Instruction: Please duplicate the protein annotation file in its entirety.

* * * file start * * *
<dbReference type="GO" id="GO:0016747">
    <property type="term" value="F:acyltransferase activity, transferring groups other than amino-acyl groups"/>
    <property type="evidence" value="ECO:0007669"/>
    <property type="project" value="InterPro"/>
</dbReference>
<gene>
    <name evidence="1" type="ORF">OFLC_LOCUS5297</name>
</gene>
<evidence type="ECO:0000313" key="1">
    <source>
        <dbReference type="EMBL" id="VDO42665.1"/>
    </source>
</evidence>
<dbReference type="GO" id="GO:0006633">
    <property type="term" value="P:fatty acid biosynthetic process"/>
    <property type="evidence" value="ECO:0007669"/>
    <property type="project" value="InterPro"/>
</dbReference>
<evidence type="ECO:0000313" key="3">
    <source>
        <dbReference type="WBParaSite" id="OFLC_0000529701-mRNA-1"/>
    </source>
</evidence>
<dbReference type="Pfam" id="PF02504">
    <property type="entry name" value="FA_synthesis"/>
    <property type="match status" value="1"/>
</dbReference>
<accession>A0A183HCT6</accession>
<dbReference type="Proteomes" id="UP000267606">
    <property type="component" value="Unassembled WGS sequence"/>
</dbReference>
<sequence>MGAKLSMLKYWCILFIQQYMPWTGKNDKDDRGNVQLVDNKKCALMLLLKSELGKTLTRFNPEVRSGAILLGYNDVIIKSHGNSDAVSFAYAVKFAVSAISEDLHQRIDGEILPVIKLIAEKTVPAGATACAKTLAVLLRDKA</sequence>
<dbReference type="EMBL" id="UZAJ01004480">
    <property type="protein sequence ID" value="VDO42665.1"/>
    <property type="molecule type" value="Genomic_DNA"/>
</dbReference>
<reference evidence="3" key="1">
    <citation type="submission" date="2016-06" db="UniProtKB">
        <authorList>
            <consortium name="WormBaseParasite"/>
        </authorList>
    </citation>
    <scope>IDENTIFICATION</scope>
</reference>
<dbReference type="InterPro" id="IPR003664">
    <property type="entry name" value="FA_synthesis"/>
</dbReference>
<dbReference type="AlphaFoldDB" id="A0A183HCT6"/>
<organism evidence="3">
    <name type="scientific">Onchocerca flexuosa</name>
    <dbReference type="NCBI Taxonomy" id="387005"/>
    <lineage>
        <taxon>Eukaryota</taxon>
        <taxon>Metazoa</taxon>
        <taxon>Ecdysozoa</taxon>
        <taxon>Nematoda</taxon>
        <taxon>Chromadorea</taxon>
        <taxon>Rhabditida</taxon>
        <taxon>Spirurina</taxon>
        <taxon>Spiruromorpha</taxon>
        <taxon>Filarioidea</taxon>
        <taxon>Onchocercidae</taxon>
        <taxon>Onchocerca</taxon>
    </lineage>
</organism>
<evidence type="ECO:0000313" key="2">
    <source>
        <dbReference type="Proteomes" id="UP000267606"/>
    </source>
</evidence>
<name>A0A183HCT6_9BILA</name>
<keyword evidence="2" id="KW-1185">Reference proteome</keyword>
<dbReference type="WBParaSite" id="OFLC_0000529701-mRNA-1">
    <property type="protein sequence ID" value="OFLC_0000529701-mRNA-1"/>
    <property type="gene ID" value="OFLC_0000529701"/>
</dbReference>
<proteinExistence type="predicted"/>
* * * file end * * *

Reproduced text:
<dbReference type="GO" id="GO:0016747">
    <property type="term" value="F:acyltransferase activity, transferring groups other than amino-acyl groups"/>
    <property type="evidence" value="ECO:0007669"/>
    <property type="project" value="InterPro"/>
</dbReference>
<gene>
    <name evidence="1" type="ORF">OFLC_LOCUS5297</name>
</gene>
<evidence type="ECO:0000313" key="1">
    <source>
        <dbReference type="EMBL" id="VDO42665.1"/>
    </source>
</evidence>
<dbReference type="GO" id="GO:0006633">
    <property type="term" value="P:fatty acid biosynthetic process"/>
    <property type="evidence" value="ECO:0007669"/>
    <property type="project" value="InterPro"/>
</dbReference>
<evidence type="ECO:0000313" key="3">
    <source>
        <dbReference type="WBParaSite" id="OFLC_0000529701-mRNA-1"/>
    </source>
</evidence>
<dbReference type="Pfam" id="PF02504">
    <property type="entry name" value="FA_synthesis"/>
    <property type="match status" value="1"/>
</dbReference>
<accession>A0A183HCT6</accession>
<dbReference type="Proteomes" id="UP000267606">
    <property type="component" value="Unassembled WGS sequence"/>
</dbReference>
<sequence>MGAKLSMLKYWCILFIQQYMPWTGKNDKDDRGNVQLVDNKKCALMLLLKSELGKTLTRFNPEVRSGAILLGYNDVIIKSHGNSDAVSFAYAVKFAVSAISEDLHQRIDGEILPVIKLIAEKTVPAGATACAKTLAVLLRDKA</sequence>
<dbReference type="EMBL" id="UZAJ01004480">
    <property type="protein sequence ID" value="VDO42665.1"/>
    <property type="molecule type" value="Genomic_DNA"/>
</dbReference>
<reference evidence="3" key="1">
    <citation type="submission" date="2016-06" db="UniProtKB">
        <authorList>
            <consortium name="WormBaseParasite"/>
        </authorList>
    </citation>
    <scope>IDENTIFICATION</scope>
</reference>
<dbReference type="InterPro" id="IPR003664">
    <property type="entry name" value="FA_synthesis"/>
</dbReference>
<dbReference type="AlphaFoldDB" id="A0A183HCT6"/>
<organism evidence="3">
    <name type="scientific">Onchocerca flexuosa</name>
    <dbReference type="NCBI Taxonomy" id="387005"/>
    <lineage>
        <taxon>Eukaryota</taxon>
        <taxon>Metazoa</taxon>
        <taxon>Ecdysozoa</taxon>
        <taxon>Nematoda</taxon>
        <taxon>Chromadorea</taxon>
        <taxon>Rhabditida</taxon>
        <taxon>Spirurina</taxon>
        <taxon>Spiruromorpha</taxon>
        <taxon>Filarioidea</taxon>
        <taxon>Onchocercidae</taxon>
        <taxon>Onchocerca</taxon>
    </lineage>
</organism>
<evidence type="ECO:0000313" key="2">
    <source>
        <dbReference type="Proteomes" id="UP000267606"/>
    </source>
</evidence>
<name>A0A183HCT6_9BILA</name>
<keyword evidence="2" id="KW-1185">Reference proteome</keyword>
<dbReference type="WBParaSite" id="OFLC_0000529701-mRNA-1">
    <property type="protein sequence ID" value="OFLC_0000529701-mRNA-1"/>
    <property type="gene ID" value="OFLC_0000529701"/>
</dbReference>
<proteinExistence type="predicted"/>